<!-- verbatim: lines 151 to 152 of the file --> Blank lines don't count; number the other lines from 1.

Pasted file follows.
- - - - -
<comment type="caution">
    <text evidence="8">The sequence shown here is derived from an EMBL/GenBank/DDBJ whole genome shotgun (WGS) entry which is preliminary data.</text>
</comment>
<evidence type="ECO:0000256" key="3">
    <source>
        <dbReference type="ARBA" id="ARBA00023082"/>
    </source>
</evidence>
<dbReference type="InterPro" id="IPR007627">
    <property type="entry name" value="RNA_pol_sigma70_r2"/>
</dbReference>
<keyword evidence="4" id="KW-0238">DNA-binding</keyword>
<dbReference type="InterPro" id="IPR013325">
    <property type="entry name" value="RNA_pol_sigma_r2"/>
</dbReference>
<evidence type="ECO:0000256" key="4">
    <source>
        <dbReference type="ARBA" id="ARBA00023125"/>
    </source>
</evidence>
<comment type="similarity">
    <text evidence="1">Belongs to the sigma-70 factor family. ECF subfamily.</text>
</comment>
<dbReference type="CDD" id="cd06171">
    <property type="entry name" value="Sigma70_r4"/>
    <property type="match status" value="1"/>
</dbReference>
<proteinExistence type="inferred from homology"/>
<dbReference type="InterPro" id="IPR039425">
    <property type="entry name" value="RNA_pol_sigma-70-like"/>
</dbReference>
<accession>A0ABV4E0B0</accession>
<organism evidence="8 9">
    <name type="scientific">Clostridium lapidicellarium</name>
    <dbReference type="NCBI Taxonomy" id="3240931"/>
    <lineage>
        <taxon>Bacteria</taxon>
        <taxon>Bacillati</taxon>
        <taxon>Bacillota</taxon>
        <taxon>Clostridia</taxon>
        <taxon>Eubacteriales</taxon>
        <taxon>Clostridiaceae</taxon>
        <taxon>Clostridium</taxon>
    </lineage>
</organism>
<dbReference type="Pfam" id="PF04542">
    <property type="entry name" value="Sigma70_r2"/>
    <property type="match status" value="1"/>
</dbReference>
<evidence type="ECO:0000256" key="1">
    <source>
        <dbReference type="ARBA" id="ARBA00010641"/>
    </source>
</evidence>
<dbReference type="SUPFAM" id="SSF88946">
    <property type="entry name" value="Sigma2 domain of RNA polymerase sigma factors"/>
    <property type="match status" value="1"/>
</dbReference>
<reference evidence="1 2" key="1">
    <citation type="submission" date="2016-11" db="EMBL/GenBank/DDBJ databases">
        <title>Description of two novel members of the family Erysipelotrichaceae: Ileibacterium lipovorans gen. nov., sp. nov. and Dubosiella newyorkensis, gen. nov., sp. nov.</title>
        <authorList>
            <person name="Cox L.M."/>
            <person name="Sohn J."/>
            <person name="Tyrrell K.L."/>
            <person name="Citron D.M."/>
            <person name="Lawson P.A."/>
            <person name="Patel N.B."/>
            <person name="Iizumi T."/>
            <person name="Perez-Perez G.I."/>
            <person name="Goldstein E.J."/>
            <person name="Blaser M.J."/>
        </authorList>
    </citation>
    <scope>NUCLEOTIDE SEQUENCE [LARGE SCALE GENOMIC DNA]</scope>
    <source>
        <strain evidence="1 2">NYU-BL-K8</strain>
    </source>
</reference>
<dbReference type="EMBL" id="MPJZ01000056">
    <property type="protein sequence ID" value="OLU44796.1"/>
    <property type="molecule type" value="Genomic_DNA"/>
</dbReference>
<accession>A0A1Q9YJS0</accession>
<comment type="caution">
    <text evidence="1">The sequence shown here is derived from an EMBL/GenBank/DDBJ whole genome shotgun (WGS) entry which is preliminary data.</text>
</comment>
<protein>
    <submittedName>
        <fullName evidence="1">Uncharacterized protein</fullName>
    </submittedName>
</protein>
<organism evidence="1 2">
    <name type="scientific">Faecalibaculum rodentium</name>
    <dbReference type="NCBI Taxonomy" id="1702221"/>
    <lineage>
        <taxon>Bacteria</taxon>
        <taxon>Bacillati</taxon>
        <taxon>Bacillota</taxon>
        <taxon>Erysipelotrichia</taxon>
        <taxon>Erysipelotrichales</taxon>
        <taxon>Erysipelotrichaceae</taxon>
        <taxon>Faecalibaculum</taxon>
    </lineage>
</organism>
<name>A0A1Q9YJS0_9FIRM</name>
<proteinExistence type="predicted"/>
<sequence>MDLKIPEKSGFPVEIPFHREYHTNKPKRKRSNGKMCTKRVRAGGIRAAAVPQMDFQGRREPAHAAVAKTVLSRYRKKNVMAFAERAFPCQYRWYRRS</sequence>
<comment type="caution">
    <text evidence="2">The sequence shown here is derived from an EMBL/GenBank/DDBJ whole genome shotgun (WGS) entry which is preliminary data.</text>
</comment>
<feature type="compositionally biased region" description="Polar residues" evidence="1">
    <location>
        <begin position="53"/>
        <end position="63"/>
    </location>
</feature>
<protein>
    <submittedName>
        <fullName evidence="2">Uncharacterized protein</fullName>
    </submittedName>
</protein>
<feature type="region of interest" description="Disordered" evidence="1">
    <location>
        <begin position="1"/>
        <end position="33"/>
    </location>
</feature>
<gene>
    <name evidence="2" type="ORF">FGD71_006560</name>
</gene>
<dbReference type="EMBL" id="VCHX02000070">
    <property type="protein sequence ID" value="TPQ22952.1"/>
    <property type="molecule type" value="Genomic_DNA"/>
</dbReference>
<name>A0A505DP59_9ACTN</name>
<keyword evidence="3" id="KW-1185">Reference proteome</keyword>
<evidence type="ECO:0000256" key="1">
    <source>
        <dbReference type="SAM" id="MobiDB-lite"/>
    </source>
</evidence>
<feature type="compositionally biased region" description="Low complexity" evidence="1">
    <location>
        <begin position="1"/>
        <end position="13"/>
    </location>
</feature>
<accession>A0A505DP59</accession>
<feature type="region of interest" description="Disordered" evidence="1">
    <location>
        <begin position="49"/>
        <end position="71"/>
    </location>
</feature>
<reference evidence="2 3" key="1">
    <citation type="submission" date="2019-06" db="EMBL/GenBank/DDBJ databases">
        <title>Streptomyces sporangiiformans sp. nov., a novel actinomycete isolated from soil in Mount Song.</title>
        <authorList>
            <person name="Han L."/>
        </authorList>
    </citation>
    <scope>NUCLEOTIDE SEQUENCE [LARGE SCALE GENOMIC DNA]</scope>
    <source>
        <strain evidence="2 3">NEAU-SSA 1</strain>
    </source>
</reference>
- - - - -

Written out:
    <location>
        <begin position="49"/>